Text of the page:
A Nation Searches for Teachers
BANGUI, Central African Republic—War made Emma Mbathas a teacher.
Four years ago, armed members of the Muslim militia called Ex-Seleka attacked the 31-year-old courthouse worker’s village of Molangue, a village south of the capital, Bangui.
“They shot a neighbor at close range before setting fire to his hut,” she said. “It was horrible to see.”
Knowing that Ex-Seleka fighters routinely rape, pillage and murder—the Seleka group overthrew the Central African Republic’s government in 2013 and controlled the country for about a year—Mbathas and her family fled into the forest.
Ex-Seleka fighters are those who refused to demobilize after their previous force, the Seleka, assumed power in government. Their rise was preceded by two decades of civil war that tore the country apart.
For almost three years, Mbathas and her husband and four children took refuge in pygmy communities where she taught literacy classes in exchange for shelter. When she finally returned to her village, officials from the Roman Catholic Archdiocese of Bangui and Jesuit Refugee Service asked if she might help them educate young people in a new project they had recently started up.
“I could not refuse the hand held out by people in my community to help our children,” she said during a September meeting of rural schoolteachers in Mbata, a town about 90 miles south of Bangui. “I had already begun to teach the pygmies without knowing that it was the call of destiny. I would like to participate in the development of my country through education.”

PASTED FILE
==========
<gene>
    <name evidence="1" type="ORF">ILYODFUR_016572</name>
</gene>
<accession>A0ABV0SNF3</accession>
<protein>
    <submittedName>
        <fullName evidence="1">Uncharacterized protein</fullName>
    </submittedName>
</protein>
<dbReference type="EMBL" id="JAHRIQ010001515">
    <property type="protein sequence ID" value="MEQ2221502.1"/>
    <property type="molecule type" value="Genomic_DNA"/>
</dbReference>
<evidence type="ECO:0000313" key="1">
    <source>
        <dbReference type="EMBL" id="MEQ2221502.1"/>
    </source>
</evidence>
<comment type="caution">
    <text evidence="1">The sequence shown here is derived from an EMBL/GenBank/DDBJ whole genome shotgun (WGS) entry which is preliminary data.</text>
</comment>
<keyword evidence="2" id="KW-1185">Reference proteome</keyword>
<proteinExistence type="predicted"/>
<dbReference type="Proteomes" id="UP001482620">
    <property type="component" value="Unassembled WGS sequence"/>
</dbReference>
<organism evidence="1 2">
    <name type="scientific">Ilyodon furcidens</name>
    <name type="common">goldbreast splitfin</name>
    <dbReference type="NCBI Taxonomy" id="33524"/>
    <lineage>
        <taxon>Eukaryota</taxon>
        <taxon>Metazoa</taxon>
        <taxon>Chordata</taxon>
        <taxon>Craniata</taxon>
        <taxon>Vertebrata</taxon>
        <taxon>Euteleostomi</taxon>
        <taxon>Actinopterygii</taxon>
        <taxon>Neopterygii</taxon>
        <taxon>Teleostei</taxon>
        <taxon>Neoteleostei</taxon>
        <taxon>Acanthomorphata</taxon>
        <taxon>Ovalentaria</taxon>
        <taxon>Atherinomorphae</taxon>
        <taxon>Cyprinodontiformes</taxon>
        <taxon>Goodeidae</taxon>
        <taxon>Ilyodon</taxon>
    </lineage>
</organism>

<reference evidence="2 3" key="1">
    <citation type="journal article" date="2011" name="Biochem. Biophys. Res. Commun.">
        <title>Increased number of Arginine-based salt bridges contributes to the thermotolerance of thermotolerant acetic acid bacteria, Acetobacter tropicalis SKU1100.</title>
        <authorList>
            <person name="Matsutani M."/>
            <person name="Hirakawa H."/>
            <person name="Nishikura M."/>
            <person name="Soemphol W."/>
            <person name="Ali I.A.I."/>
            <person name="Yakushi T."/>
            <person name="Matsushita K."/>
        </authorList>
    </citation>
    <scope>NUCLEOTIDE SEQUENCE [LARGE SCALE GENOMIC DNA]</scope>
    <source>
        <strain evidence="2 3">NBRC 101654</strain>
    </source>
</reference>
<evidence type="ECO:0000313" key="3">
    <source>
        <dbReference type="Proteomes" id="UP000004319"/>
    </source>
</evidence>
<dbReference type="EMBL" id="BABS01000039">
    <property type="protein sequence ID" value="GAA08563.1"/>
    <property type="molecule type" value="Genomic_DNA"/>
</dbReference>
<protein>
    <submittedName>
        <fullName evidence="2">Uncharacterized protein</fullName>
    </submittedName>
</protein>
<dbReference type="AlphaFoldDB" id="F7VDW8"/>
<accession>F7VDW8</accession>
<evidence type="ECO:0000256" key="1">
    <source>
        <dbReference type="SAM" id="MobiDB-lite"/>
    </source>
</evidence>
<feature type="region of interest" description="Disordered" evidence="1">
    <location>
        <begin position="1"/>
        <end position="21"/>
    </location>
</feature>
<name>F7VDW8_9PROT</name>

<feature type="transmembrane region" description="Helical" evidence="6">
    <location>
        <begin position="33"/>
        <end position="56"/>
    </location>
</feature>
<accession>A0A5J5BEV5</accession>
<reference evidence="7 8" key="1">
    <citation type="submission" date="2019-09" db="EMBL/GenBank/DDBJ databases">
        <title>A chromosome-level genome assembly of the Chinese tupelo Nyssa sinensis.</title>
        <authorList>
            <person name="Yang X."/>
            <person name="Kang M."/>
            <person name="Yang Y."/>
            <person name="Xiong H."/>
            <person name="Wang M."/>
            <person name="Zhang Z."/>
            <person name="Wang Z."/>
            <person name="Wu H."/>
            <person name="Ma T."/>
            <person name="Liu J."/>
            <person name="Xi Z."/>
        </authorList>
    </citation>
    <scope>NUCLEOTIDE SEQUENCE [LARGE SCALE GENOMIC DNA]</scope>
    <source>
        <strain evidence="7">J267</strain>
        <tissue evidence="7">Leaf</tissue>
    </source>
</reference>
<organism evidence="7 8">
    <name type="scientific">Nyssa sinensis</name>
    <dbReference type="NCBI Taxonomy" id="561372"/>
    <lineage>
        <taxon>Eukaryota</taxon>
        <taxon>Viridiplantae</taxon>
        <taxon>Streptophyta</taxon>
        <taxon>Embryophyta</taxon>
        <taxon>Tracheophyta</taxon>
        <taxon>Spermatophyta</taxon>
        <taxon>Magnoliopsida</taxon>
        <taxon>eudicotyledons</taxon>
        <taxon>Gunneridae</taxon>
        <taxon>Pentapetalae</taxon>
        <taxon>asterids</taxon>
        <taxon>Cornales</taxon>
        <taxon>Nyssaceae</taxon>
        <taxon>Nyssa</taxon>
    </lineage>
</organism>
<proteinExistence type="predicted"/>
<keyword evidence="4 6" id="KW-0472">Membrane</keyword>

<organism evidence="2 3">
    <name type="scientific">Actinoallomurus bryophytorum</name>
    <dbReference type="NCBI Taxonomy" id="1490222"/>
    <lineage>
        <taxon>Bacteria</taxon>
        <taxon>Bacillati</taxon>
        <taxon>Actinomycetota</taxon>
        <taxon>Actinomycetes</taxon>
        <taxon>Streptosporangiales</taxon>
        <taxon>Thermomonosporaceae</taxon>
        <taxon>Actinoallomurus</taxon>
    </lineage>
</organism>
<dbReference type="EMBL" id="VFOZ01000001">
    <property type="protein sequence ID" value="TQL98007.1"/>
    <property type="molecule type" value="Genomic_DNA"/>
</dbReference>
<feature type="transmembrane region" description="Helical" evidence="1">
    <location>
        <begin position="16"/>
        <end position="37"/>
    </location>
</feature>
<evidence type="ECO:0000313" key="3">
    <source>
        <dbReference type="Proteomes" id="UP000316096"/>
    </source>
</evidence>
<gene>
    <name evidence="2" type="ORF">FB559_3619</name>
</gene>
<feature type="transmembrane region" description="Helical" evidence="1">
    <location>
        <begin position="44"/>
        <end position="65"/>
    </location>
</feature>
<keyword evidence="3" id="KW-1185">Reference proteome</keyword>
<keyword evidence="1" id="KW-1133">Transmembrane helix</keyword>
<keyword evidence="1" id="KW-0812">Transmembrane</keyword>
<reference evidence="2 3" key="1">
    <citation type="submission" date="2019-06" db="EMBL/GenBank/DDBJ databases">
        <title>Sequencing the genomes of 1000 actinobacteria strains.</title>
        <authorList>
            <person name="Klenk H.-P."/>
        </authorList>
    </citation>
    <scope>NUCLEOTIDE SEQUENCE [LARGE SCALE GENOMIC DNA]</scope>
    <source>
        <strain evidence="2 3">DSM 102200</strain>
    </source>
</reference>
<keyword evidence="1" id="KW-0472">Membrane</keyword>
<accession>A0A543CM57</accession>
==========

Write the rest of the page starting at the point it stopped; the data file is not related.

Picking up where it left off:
Now teaching a class of eight pupils, Mbathas is among 60 primary schoolteachers who have been instructing children in the nearby town of Mbaïki since late last year. They’re called “parent teachers” because, while they lack formal training as teachers, the villagers have chosen them to educate their children.
“Since there is a shortage of teachers in schools, parents have decided themselves to choose people who can read and write to teach their children,” said Father Alain le Patrick, a parish priest in Mbata who is a local supervisor of the project. “These people have not undergone a classical training. They are trained on the job.”
Other instructors at the meeting shared similar stories.
Daniel Mborobo, 65, was a retired teacher at Camp-Pêcheur, about 60 miles south of Bangui, when he and others fled Ex-Seleka attacks in January 2014. When it was safe to return a few years later, he found the village in chaos.
“There was no longer any instruction,” said Mborobo, a father of 11 boys and a little girl. “Some children were in the street without the least education. Others left the village with their parents. Everything had to be done again.”
He now teaches 15 third-grade pupils in a Catholic school in his village.
Catholic workers have given the new teachers training courses lasting five to 10 days in pedagogy, child psychology, French, mathematics, and citizenship and peace education.